Just because one man denies a problem does not mean it ceases to exist

There is a difference between failing to adequately address discrimination in the criminal legal system, and actively claiming it doesn’t even exist. Last week, Hamilton County Prosecutor Joe Deters penned an op-ed in which he claims that “neither the police or our bond system harm Black men.” This statement is both factually bankrupt and dangerous.

It is a devastating truth that our criminal legal system is disproportionately and baselessly harsher on Black individuals. Black individuals are more likely to get arrested for crimes that white individuals commit at the same rate (Example 1Example 2, Example 3, Example 4). Once arrested, Black individuals are more likely to get a higher cash bail amounts than white individuals charged with the same crime, which unsurprisingly leads to Black individuals spending longer periods of time in jail for the same crimes.  (National data and Ohio-specific data).

Why does this disproportionality exist? In part, because dangerous people in positions of power, like Prosecutor Deters, pretend the problem doesn’t exist which obfuscates the desperate need for reform. It’s also important to recognize why Prosecutor Deters has a stake in stopping bail reform. We know that people who remain in jail pretrial because they cannot afford to post their financial bond are more likely to feel coerced into taking a plea deal. This problem unfortunately makes sense: If you’re going to remain in jail throughout the pretrial period, you may choose to take a plea deal that lets you go home today instead of spending the next couple of weeks or months in jail before you have the opportunity to prove your innocence. Prosecutors benefit from this coercive practice. It allows them to more quickly resolve cases without needing to actually prove their case.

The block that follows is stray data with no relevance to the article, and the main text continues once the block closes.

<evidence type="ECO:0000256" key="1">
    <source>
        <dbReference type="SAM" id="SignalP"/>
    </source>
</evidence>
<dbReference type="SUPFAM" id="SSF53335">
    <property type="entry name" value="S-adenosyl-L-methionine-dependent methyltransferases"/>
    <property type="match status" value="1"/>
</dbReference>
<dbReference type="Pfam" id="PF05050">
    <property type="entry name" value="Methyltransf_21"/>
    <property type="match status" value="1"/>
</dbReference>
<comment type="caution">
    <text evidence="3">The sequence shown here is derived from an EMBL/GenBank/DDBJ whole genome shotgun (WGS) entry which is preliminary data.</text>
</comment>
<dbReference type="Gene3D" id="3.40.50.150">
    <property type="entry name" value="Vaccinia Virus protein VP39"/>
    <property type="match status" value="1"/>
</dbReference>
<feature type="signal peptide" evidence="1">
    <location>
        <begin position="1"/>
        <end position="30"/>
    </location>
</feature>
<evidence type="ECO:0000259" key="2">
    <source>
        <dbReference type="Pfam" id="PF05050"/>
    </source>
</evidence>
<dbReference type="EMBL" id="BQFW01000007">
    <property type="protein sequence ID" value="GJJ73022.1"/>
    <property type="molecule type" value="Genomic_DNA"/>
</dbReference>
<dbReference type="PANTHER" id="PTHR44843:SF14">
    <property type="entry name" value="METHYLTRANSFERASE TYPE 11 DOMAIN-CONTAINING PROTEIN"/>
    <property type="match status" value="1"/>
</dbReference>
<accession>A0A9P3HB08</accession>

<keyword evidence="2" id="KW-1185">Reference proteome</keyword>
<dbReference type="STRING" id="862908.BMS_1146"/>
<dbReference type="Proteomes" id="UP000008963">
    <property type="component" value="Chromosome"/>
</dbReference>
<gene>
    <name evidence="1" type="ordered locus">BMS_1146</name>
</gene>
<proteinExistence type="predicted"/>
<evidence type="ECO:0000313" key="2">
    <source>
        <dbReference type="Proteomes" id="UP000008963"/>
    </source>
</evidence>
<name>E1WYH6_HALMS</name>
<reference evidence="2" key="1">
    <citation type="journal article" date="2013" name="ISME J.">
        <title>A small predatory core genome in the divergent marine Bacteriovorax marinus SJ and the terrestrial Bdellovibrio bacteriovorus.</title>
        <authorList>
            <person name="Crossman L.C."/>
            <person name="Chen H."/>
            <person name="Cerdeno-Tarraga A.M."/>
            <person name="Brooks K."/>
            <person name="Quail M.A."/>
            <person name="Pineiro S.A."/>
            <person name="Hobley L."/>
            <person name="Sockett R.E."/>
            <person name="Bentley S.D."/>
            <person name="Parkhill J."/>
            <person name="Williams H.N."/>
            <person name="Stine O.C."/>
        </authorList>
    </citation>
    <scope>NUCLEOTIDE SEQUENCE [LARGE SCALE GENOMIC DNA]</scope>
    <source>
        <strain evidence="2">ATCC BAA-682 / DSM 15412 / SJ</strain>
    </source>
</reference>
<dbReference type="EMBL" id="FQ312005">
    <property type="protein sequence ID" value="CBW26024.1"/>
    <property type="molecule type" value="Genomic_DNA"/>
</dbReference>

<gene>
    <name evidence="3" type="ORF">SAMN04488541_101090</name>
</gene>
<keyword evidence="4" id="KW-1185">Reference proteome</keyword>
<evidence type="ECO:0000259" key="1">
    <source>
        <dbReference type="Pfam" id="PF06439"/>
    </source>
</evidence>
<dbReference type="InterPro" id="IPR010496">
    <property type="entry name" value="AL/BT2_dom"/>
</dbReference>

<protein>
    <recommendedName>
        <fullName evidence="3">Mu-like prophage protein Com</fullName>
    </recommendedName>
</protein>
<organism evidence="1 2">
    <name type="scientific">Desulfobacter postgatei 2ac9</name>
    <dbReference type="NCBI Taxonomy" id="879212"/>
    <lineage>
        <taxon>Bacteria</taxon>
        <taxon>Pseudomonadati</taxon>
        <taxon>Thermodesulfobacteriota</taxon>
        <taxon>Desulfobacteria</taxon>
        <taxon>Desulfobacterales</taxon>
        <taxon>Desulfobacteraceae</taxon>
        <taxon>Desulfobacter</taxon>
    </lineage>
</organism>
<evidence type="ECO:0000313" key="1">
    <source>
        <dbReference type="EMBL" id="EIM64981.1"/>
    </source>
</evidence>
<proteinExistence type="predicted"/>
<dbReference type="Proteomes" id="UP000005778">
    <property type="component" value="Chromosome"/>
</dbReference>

Especially problematic and telling is Prosecutor Deters’s choice to claim that his biased condemnation of the reforms we need is somehow supportive of “Black communities” and “mothers and children in our high-crime areas.” To be clear, when someone purports to speak on behalf of a community they oppress and of which they are not a part, they invite and deserve immediate scrutiny and disdain. 

Just because one man denies a problem does not mean it ceases to exist. Thankfully, the ACLU of Ohio is proud to be working with dozens of organizations, faith leaders, professors, and impacted individuals who are actually working to address the problems of cash bail instead of pretending they don’t exist. The truth cannot be denied: cash bail creates a two-tiered system of justice in which those with resources go home and those without remain in jail unnecessarily. Those who remain in jail are put at risk of losing their jobs, their homes, and even custody of their children. They also have worse case outcomes, in part because they’re more likely to feel coerced into taking a plea deal. Ohioans need and want bail reform. Legislators and Ohioans should not let one desperate man—who is choosing to spread falsehoods on behalf a community he does not represent—stand in the way of Ohio becoming a place of fairness and justice for all.